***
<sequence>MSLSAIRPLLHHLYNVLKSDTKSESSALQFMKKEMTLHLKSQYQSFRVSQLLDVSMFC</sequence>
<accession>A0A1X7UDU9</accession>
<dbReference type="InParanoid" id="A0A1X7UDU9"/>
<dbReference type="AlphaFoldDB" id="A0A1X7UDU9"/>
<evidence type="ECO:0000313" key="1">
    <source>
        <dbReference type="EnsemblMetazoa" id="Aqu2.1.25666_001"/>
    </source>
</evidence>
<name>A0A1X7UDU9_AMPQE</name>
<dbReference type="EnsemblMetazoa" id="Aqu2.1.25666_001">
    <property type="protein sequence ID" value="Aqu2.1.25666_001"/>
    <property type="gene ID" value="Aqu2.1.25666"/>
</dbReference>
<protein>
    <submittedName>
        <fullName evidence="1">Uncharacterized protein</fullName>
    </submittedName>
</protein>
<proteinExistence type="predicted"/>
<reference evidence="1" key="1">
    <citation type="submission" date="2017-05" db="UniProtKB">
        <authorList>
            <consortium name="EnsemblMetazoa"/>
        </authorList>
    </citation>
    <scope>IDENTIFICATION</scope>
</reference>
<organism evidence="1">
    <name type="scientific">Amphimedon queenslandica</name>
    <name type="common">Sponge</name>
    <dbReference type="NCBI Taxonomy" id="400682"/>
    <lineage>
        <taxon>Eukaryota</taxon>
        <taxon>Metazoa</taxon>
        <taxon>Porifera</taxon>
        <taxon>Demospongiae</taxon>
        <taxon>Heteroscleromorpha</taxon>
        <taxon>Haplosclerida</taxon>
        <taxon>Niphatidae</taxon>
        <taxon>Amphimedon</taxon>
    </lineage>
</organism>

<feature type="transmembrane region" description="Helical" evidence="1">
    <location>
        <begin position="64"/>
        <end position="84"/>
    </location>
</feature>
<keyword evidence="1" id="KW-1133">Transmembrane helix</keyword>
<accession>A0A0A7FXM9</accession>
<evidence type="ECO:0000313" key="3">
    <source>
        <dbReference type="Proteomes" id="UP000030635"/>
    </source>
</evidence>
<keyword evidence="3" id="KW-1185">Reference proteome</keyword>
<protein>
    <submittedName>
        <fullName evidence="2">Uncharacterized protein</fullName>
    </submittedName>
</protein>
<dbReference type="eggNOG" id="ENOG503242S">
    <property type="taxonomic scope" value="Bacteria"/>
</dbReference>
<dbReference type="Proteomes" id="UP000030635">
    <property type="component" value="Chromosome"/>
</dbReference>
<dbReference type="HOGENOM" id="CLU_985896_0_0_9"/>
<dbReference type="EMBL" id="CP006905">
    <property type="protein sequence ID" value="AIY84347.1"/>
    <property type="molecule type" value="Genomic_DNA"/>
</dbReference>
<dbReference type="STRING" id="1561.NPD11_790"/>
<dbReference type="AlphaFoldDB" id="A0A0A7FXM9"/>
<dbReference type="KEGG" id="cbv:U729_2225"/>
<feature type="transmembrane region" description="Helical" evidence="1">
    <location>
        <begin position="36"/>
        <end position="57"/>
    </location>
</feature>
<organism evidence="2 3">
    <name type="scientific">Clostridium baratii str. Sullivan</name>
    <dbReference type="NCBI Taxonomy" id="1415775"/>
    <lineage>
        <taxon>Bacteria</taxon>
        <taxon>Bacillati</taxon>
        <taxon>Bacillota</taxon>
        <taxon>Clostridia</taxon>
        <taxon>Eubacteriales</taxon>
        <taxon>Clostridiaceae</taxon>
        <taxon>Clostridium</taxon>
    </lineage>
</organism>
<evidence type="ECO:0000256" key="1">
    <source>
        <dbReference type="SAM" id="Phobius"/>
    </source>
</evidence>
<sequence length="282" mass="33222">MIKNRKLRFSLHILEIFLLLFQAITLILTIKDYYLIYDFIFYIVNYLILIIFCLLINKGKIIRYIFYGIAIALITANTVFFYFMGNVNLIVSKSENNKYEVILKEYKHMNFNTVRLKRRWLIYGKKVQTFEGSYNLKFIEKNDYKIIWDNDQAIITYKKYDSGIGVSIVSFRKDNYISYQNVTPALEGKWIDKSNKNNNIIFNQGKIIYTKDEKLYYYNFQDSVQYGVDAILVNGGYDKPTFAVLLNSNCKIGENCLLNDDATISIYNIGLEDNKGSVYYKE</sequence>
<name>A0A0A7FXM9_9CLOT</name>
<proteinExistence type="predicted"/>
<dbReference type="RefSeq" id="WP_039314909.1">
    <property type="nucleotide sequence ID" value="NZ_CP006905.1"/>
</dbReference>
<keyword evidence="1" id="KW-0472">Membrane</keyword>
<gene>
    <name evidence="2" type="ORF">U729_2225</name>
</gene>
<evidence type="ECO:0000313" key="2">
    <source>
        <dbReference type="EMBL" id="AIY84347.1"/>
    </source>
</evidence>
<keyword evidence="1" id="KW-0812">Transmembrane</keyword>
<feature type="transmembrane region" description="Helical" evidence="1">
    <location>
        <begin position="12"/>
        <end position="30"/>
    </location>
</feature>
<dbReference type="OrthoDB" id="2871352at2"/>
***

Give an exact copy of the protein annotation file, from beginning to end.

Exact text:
<sequence>MSLSAIRPLLHHLYNVLKSDTKSESSALQFMKKEMTLHLKSQYQSFRVSQLLDVSMFC</sequence>
<accession>A0A1X7UDU9</accession>
<dbReference type="InParanoid" id="A0A1X7UDU9"/>
<dbReference type="AlphaFoldDB" id="A0A1X7UDU9"/>
<evidence type="ECO:0000313" key="1">
    <source>
        <dbReference type="EnsemblMetazoa" id="Aqu2.1.25666_001"/>
    </source>
</evidence>
<name>A0A1X7UDU9_AMPQE</name>
<dbReference type="EnsemblMetazoa" id="Aqu2.1.25666_001">
    <property type="protein sequence ID" value="Aqu2.1.25666_001"/>
    <property type="gene ID" value="Aqu2.1.25666"/>
</dbReference>
<protein>
    <submittedName>
        <fullName evidence="1">Uncharacterized protein</fullName>
    </submittedName>
</protein>
<proteinExistence type="predicted"/>
<reference evidence="1" key="1">
    <citation type="submission" date="2017-05" db="UniProtKB">
        <authorList>
            <consortium name="EnsemblMetazoa"/>
        </authorList>
    </citation>
    <scope>IDENTIFICATION</scope>
</reference>
<organism evidence="1">
    <name type="scientific">Amphimedon queenslandica</name>
    <name type="common">Sponge</name>
    <dbReference type="NCBI Taxonomy" id="400682"/>
    <lineage>
        <taxon>Eukaryota</taxon>
        <taxon>Metazoa</taxon>
        <taxon>Porifera</taxon>
        <taxon>Demospongiae</taxon>
        <taxon>Heteroscleromorpha</taxon>
        <taxon>Haplosclerida</taxon>
        <taxon>Niphatidae</taxon>
        <taxon>Amphimedon</taxon>
    </lineage>
</organism>

<feature type="transmembrane region" description="Helical" evidence="1">
    <location>
        <begin position="64"/>
        <end position="84"/>
    </location>
</feature>
<keyword evidence="1" id="KW-1133">Transmembrane helix</keyword>
<accession>A0A0A7FXM9</accession>
<evidence type="ECO:0000313" key="3">
    <source>
        <dbReference type="Proteomes" id="UP000030635"/>
    </source>
</evidence>
<keyword evidence="3" id="KW-1185">Reference proteome</keyword>
<protein>
    <submittedName>
        <fullName evidence="2">Uncharacterized protein</fullName>
    </submittedName>
</protein>
<dbReference type="eggNOG" id="ENOG503242S">
    <property type="taxonomic scope" value="Bacteria"/>
</dbReference>
<dbReference type="Proteomes" id="UP000030635">
    <property type="component" value="Chromosome"/>
</dbReference>
<dbReference type="HOGENOM" id="CLU_985896_0_0_9"/>
<dbReference type="EMBL" id="CP006905">
    <property type="protein sequence ID" value="AIY84347.1"/>
    <property type="molecule type" value="Genomic_DNA"/>
</dbReference>
<dbReference type="STRING" id="1561.NPD11_790"/>
<dbReference type="AlphaFoldDB" id="A0A0A7FXM9"/>
<dbReference type="KEGG" id="cbv:U729_2225"/>
<feature type="transmembrane region" description="Helical" evidence="1">
    <location>
        <begin position="36"/>
        <end position="57"/>
    </location>
</feature>
<organism evidence="2 3">
    <name type="scientific">Clostridium baratii str. Sullivan</name>
    <dbReference type="NCBI Taxonomy" id="1415775"/>
    <lineage>
        <taxon>Bacteria</taxon>
        <taxon>Bacillati</taxon>
        <taxon>Bacillota</taxon>
        <taxon>Clostridia</taxon>
        <taxon>Eubacteriales</taxon>
        <taxon>Clostridiaceae</taxon>
        <taxon>Clostridium</taxon>
    </lineage>
</organism>
<evidence type="ECO:0000256" key="1">
    <source>
        <dbReference type="SAM" id="Phobius"/>
    </source>
</evidence>
<sequence length="282" mass="33222">MIKNRKLRFSLHILEIFLLLFQAITLILTIKDYYLIYDFIFYIVNYLILIIFCLLINKGKIIRYIFYGIAIALITANTVFFYFMGNVNLIVSKSENNKYEVILKEYKHMNFNTVRLKRRWLIYGKKVQTFEGSYNLKFIEKNDYKIIWDNDQAIITYKKYDSGIGVSIVSFRKDNYISYQNVTPALEGKWIDKSNKNNNIIFNQGKIIYTKDEKLYYYNFQDSVQYGVDAILVNGGYDKPTFAVLLNSNCKIGENCLLNDDATISIYNIGLEDNKGSVYYKE</sequence>
<name>A0A0A7FXM9_9CLOT</name>
<proteinExistence type="predicted"/>
<dbReference type="RefSeq" id="WP_039314909.1">
    <property type="nucleotide sequence ID" value="NZ_CP006905.1"/>
</dbReference>
<keyword evidence="1" id="KW-0472">Membrane</keyword>
<gene>
    <name evidence="2" type="ORF">U729_2225</name>
</gene>
<evidence type="ECO:0000313" key="2">
    <source>
        <dbReference type="EMBL" id="AIY84347.1"/>
    </source>
</evidence>
<keyword evidence="1" id="KW-0812">Transmembrane</keyword>
<feature type="transmembrane region" description="Helical" evidence="1">
    <location>
        <begin position="12"/>
        <end position="30"/>
    </location>
</feature>
<dbReference type="OrthoDB" id="2871352at2"/>